Most people are probably familiar with photo-voltaic (PV) systems. You see them on plenty of houses and also large arrays on the ground near large campus sites like hospitals and government facilities. If you swing by Denver International Airport you go right past a two megawatt system that will produce over three million kWh annually!
Whether you are building a custom home or an office building it is good to know ahead of time if a PV system is something you want to incorporate. Since the orientation of the system is critical to its effectiveness we’ll want to organize the site and building form accordingly. A ground mount system will require a good amount of area on the site that has to have solar access and won’t be in shade in a couple years should an adjacent building be constructed.
An excellent solution is to put the array on the roof of the commercial project or residence itself. Again, knowing ahead of time allows it to be incorporated successively into the design. I frequently see PV systems that are poorly laid out, primarily on single-family homes, due to site and roof constraints – that is something to avoid.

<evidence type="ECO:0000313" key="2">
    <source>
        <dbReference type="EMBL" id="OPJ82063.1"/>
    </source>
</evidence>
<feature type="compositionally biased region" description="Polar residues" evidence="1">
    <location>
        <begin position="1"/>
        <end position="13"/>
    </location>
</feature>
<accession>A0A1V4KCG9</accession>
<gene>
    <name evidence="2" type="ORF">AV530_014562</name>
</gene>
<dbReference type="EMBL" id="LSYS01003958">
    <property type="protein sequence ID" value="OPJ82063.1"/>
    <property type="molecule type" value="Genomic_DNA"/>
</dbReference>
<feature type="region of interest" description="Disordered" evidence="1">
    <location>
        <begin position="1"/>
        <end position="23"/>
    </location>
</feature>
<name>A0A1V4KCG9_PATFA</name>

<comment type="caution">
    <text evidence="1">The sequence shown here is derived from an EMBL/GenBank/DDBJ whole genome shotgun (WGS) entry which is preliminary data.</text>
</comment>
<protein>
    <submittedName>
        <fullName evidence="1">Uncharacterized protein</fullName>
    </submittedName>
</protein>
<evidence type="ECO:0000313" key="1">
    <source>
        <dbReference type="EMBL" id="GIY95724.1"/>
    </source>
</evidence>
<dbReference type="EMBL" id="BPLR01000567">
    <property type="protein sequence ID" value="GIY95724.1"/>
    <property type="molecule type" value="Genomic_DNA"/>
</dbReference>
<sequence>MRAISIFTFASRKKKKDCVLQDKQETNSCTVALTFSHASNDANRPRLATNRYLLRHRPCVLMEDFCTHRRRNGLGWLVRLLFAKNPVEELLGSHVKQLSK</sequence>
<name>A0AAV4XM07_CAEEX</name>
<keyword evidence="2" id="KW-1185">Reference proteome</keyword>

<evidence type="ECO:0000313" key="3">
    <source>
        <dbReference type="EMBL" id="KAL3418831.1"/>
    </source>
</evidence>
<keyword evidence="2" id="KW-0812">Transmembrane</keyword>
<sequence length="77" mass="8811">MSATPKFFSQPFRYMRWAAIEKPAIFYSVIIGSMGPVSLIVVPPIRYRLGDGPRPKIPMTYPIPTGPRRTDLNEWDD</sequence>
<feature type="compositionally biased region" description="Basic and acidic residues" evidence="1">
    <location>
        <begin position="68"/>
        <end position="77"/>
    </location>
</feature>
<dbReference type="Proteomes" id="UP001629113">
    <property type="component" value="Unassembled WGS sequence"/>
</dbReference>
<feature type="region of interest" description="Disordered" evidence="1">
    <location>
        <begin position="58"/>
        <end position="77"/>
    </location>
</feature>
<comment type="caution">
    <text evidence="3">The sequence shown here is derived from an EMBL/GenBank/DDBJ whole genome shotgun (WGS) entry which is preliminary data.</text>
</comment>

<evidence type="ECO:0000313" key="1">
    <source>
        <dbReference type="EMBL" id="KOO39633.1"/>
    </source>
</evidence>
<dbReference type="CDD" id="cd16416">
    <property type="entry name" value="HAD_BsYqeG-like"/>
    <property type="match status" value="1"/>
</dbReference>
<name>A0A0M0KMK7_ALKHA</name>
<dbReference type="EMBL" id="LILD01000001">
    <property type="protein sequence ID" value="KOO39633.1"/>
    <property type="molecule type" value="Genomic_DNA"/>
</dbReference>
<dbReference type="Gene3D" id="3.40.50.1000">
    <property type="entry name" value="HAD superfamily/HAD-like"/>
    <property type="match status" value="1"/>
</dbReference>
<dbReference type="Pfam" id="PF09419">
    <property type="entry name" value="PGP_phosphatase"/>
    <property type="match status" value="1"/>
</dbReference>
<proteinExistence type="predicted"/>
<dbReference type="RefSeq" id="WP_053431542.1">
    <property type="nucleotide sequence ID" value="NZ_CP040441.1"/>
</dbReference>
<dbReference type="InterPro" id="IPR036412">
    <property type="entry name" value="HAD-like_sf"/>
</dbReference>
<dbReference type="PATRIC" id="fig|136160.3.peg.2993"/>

PV systems work best when they have good southern exposure. That tends to encourage an East/West building axis – the building is longest in that direction. The interesting thing is that this is also a great form for improved thermal performance in our climate. It’s hard to control sunlight on the east and west sides of a structure and easy on the southern side. By better controlling the sunlight we can prevent a building from overheating due to morning and evening solar heat gain.
Of course less heat gain on the building means less air-conditioning and for a home that means lower electricity usage in the summer. In the winter to low sun can be let into the home to supplement the gas-fired heating system.
Originally posted 2012-11-25 17:10:12. Republished by Blog Post Promoter